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Why You Might Be Interested In Barnes Group Inc. (NYSE:B) For Its Upcoming Dividend

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Simply Wall St
·3 min read
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Barnes Group Inc. (NYSE:B) stock is about to trade ex-dividend in 3 days time. You can purchase shares before the 26th of February in order to receive the dividend, which the company will pay on the 10th of March.

Barnes Group's next dividend payment will be US$0.16 per share. Last year, in total, the company distributed US$0.64 to shareholders. Based on the last year's worth of payments, Barnes Group has a trailing yield of 1.0% on the current stock price of $66.28. Dividends are an important source of income to many shareholders, but the health of the business is crucial to maintaining those dividends. We need to see whether the dividend is covered by earnings and if it's growing.

See our latest analysis for Barnes Group

Dividends are usually paid out of company profits, so if a company pays out more than it earned then its dividend is usually at greater risk of being cut. Barnes Group has a low and conservative payout ratio of just 21% of its income after tax. Yet cash flows are even more important than profits for assessing a dividend, so we need to see if the company generated enough cash to pay its distribution. What's good is that dividends were well covered by free cash flow, with the company paying out 18% of its cash flow last year.

It's positive to see that Barnes Group's dividend is covered by both profits and cash flow, since this is generally a sign that the dividend is sustainable, and a lower payout ratio usually suggests a greater margin of safety before the dividend gets cut.

Click here to see the company's payout ratio, plus analyst estimates of its future dividends.

NYSE:B Historical Dividend Yield, February 22nd 2020
NYSE:B Historical Dividend Yield, February 22nd 2020

Have Earnings And Dividends Been Growing?

Companies with consistently growing earnings per share generally make the best dividend stocks, as they usually find it easier to grow dividends per share. If earnings fall far enough, the company could be forced to cut its dividend. For this reason, we're glad to see Barnes Group's earnings per share have risen 18% per annum over the last five years. Earnings per share are growing rapidly and the company is keeping more than half of its earnings within the business; an attractive combination which could suggest the company is focused on reinvesting to grow earnings further. Fast-growing businesses that are reinvesting heavily are enticing from a dividend perspective, especially since they can often increase the payout ratio later.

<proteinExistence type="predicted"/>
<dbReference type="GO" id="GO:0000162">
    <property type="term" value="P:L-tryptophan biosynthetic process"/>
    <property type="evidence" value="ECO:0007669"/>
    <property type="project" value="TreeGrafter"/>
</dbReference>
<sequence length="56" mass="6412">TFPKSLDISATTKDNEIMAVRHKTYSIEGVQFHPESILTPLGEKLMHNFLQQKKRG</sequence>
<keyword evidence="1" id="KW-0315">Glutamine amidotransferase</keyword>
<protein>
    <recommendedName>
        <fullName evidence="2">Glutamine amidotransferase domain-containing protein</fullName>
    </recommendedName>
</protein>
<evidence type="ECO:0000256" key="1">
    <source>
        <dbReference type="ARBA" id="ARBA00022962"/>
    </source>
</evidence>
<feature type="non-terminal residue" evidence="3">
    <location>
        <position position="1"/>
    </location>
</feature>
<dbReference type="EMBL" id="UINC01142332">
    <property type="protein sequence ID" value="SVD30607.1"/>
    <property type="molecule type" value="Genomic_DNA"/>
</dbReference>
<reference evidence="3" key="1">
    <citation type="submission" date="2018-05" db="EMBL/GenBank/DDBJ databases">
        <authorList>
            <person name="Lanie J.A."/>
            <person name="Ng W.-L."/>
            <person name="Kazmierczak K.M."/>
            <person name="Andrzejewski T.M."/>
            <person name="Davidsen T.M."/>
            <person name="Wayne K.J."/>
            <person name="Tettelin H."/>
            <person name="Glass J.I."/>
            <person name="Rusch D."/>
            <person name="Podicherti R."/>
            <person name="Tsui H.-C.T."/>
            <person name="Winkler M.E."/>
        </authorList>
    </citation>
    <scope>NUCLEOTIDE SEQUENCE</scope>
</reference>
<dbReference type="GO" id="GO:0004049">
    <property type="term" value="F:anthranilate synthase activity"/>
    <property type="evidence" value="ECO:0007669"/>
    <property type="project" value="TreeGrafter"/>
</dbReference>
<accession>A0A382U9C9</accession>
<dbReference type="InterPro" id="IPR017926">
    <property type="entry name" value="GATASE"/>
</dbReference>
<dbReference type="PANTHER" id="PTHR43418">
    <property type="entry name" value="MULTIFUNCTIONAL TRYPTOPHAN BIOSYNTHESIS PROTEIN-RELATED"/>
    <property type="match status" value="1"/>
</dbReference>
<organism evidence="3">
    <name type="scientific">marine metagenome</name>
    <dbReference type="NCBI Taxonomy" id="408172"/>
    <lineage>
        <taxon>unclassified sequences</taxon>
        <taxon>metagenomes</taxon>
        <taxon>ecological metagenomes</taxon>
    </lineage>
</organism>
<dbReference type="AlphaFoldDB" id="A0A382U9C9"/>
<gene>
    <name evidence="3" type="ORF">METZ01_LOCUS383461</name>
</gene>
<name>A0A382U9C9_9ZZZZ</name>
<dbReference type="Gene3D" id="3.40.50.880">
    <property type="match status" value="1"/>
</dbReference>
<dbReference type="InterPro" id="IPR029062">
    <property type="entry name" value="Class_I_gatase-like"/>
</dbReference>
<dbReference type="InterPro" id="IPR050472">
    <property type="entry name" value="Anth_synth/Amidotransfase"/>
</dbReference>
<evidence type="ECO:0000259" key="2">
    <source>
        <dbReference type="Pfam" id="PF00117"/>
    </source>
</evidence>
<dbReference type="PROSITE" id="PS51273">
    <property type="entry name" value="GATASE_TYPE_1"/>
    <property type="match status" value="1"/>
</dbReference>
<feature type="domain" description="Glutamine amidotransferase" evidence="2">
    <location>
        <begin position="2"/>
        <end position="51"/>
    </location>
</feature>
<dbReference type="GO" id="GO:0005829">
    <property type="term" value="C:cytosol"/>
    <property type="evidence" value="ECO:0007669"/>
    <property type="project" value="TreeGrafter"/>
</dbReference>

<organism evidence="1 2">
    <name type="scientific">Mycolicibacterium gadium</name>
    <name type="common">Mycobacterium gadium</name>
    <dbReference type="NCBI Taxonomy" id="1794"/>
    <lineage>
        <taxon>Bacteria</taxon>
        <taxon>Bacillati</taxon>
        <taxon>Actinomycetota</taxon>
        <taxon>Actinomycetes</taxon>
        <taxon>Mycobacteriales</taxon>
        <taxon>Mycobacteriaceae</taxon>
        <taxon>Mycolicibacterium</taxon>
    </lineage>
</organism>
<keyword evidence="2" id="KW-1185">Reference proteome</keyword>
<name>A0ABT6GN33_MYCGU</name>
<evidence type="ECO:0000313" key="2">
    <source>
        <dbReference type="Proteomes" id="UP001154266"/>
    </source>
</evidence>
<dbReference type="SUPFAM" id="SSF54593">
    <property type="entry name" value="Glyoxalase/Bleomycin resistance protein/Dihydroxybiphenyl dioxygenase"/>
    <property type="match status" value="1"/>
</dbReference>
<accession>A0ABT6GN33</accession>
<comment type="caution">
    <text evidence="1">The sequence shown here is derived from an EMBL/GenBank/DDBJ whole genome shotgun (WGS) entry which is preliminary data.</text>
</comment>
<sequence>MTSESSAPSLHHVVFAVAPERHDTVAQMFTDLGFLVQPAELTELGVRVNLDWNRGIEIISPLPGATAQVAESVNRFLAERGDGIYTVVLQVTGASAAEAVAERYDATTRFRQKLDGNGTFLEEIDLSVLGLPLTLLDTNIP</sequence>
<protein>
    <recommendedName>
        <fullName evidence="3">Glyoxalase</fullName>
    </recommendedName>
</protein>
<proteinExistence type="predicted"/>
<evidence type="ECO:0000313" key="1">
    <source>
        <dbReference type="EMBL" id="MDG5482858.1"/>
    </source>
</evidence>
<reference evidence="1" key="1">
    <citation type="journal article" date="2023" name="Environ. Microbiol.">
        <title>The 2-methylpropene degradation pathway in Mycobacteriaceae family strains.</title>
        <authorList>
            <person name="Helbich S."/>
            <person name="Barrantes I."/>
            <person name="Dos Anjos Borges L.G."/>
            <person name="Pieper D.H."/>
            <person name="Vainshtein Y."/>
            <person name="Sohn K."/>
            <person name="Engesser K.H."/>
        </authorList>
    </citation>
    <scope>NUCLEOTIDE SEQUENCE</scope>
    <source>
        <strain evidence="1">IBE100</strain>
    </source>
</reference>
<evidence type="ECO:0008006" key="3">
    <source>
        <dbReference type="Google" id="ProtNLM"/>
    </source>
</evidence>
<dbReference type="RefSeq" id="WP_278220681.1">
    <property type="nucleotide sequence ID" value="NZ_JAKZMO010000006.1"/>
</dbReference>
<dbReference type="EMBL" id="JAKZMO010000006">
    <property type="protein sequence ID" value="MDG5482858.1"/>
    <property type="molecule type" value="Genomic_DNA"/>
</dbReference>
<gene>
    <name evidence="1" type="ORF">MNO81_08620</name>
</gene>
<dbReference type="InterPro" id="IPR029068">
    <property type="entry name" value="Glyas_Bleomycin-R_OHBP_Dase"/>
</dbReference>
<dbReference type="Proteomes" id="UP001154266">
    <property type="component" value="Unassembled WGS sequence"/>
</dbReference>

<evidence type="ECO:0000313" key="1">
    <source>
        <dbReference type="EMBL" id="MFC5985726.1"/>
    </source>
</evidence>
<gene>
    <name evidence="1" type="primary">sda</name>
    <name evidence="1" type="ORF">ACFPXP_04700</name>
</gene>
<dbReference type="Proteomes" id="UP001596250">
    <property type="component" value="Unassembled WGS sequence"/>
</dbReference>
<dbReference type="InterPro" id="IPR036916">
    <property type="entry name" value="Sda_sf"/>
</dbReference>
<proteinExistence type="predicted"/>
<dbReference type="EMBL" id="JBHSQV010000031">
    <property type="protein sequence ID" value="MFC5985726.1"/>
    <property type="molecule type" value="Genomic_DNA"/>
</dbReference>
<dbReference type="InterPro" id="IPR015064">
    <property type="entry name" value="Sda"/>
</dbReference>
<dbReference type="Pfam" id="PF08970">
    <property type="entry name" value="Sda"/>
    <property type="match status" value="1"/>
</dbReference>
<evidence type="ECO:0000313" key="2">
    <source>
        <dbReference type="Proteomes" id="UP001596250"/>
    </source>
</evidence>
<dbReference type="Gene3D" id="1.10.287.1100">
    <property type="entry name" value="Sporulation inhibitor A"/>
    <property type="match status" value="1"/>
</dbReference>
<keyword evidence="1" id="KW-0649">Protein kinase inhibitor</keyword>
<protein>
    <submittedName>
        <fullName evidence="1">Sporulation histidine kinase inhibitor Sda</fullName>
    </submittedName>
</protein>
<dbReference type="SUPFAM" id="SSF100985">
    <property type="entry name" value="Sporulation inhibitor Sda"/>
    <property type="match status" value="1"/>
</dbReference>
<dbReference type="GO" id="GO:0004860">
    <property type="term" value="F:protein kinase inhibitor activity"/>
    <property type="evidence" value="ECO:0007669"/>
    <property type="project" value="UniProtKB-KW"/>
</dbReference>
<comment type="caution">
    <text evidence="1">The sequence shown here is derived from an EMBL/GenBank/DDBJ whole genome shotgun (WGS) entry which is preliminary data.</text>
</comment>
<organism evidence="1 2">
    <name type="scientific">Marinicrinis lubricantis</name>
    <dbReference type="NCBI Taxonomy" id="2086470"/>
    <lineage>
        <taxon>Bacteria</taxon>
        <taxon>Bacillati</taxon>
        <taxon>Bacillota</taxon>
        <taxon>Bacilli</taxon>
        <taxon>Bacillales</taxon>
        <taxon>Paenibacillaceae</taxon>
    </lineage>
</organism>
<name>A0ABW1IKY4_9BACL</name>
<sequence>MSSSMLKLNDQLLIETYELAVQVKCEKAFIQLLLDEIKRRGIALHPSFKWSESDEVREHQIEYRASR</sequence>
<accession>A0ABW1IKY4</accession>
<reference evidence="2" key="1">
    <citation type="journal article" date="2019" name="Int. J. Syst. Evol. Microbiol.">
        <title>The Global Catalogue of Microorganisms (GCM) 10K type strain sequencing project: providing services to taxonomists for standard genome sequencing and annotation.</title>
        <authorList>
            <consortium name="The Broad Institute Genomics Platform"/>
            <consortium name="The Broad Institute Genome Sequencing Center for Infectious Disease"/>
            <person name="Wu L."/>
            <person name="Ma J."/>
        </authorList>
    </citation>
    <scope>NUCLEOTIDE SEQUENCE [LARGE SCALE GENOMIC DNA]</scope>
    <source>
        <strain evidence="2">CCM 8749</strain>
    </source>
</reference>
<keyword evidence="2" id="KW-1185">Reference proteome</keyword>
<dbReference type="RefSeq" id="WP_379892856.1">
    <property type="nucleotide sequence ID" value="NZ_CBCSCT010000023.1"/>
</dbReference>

Another key way to measure a company's dividend prospects is by measuring its historical rate of dividend growth. It looks like the Barnes Group dividends are largely the same as they were ten years ago.

To Sum It Up

Should investors buy Barnes Group for the upcoming dividend? Barnes Group has grown its earnings per share while simultaneously reinvesting in the business. Unfortunately it's cut the dividend at least once in the past ten years, but the conservative payout ratio makes the current dividend look sustainable. Barnes Group looks solid on this analysis overall, and we'd definitely consider investigating it more closely.

Ever wonder what the future holds for Barnes Group? See what the six analysts we track are forecasting, with this visualisation of its historical and future estimated earnings and cash flow

We wouldn't recommend just buying the first dividend stock you see, though. Here's a list of interesting dividend stocks with a greater than 2% yield and an upcoming dividend.

If you spot an error that warrants correction, please contact the editor at editorial-team@simplywallst.com. This article by Simply Wall St is general in nature. It does not constitute a recommendation to buy or sell any stock, and does not take account of your objectives, or your financial situation. Simply Wall St has no position in the stocks mentioned.

We aim to bring you long-term focused research analysis driven by fundamental data. Note that our analysis may not factor in the latest price-sensitive company announcements or qualitative material. Thank you for reading.